CN: How do the songs get written? As in, does BOAT get together, begin to play and shape what comes of that, or do people bring ideas to the table and the band takes it from there or…?

I usually make a bunch of demos in the back laundry room of my house. Sometimes I can make 10 songs in a weekend, sometimes it’s 2 songs in a month. I usually give the guys a CD of the ideas, or actually email them around with fake album art. There were the Diet Dr. Pepper Demos, the Daisy Mae (my wife’s dog) Demos, and the Bulldog Stuff Demos, the Cold Sweat, and the Michael Lerner Did Not Steal My Epiphone Demos that made it onto Setting the Paces.  I use more vocal effects and layering than the guys usually like.

JL: I realized that I was really influenced by the way Dave records demos. He uses a KORG D1600 and always has chorus+fuzz on his stacked vocal tracks. They come out super hammy and I usually either love them or they annoy me a lot! When we started doing the vocal tracks for the album I tried to match those effects. I would always run them super loud in the headphones to make it fun for Dave to sing.  We actually stuck with those effects for the final mixes “Interstate 5” and “Tulips.”

CN: Where do you all see BOAT 1 year from now? 5 years from now?

JL: Dave always says “who knows if this will be the last tour,” and then Mark and I laugh at him. I don’t think he actually believes that. I think it comes from a place of the band being really impossible to do given our situation. We are not a group of dudes living together in a house, working at coffee shops. Dave and Josh are both committed elementary school teachers that any kid would be lucky to have. 3 of us are married, 1 with kids. BOAT is a family affair. We have more than our fair share of inter-family squabble, but we make a good team. And the fact that we are regular dudes, with regular lives, makes for a good plot.

DC: What J. Long is not revealing, is that he longs to do a solo record. His voice is golden; he has a real 50’s sweet sock hop voice. I have no attention span. I bet the band breaks up and he does a really cool 50’s sounding album. Kind of a Ricky Nelson thing.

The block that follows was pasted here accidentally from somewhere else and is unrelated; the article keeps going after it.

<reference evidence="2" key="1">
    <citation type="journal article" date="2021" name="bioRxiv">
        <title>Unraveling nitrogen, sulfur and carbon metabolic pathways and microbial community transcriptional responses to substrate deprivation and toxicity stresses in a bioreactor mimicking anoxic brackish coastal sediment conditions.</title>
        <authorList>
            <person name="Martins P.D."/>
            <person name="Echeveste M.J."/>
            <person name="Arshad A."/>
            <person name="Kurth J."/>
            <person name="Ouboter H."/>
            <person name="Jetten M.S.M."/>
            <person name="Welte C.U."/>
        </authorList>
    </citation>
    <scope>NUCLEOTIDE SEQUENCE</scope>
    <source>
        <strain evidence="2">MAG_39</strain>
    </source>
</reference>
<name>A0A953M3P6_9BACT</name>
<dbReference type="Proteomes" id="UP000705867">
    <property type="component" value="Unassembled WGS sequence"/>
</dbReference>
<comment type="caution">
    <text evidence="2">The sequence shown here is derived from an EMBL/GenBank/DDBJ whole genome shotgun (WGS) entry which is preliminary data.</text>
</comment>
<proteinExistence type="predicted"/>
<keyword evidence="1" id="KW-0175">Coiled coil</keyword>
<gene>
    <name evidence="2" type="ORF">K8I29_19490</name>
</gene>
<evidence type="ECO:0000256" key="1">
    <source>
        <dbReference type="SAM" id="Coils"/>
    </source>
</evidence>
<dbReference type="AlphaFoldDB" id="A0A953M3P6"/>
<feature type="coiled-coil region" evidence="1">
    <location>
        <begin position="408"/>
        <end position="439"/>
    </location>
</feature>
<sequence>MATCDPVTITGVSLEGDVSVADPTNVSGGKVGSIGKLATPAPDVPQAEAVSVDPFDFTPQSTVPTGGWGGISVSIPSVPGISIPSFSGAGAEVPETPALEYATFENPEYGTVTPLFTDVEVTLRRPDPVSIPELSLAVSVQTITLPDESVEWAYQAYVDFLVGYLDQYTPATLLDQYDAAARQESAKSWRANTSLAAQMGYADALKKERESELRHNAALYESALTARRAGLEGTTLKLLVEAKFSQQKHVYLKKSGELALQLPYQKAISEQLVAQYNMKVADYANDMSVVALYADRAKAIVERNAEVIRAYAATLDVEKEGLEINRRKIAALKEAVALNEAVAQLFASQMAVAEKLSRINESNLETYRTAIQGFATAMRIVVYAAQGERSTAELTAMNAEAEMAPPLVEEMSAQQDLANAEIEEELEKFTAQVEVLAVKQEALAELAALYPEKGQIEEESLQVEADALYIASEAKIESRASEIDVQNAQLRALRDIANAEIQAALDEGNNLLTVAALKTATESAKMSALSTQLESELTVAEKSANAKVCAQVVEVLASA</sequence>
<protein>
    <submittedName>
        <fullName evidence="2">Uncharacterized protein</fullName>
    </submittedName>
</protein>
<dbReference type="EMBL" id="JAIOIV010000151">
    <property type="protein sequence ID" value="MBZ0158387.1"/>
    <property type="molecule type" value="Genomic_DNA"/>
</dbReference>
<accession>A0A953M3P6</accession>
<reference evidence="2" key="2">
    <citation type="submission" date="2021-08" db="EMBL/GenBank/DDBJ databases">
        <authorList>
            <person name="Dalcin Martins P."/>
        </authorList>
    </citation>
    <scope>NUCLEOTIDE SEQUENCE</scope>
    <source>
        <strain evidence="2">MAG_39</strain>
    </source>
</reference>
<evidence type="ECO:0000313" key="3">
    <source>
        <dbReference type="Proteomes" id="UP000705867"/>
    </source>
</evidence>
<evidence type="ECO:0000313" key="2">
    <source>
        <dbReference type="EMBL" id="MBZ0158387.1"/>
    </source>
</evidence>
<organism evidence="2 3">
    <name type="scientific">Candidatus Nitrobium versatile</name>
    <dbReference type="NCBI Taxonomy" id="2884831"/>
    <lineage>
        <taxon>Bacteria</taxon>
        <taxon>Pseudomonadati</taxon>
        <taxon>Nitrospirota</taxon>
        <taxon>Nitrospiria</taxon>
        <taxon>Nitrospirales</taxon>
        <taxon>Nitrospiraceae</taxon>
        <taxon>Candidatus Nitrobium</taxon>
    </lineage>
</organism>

JL: Cam, Setting The Paces was primarily recorded in Dave’s house with its hardwood floors and perfectly echoy stairwell. Jimmy John’s veggie sandwiches were never more than a phone call away. What would be your ideal conditions for [your involvement in] recording BOAT’s next thing?

CN: I really love the fact that much of the recording was done DIY in a unique space. I’m a big believer in the idea that the limitations of a place or circumstance can be creatively inspiring. I won’t go into detail with my geektastic ‘new Star Wars vs old Star Wars’ analogy but, seriously…115 million dollar budget gives us jar jar binks? Having said that, when we got BOAT into Two Sticks (the studio Jackson works at) they were able to play together, which wasn’t an option at D. Crane’s place and there’s definitely something special about BOAT playing together. So much music is recorded one instrument at a time, which works…and works really well in a lot of cases but in some cases part of what gives a song life only happens when the people who made it, play it together and I think it’s worth while to try to capture that. It comes back to the imperfections… If each guy lays down his part separately each little mistake tends to distract from the song but, when you all play together, those same imperfections work together to give a song an energy that makes it interesting and endears us to it.

Want to harass BOAT more about their recording styles?
I’m sure they’d be happy to enlighten you at the merch table of their CD release show this Thursday at Neumo’s! And don’t miss your chance to win an awesome BOAT package featuring tickets to the show, a copy of the new album, a t-shirt, and a custom work of art by D. Crane himself!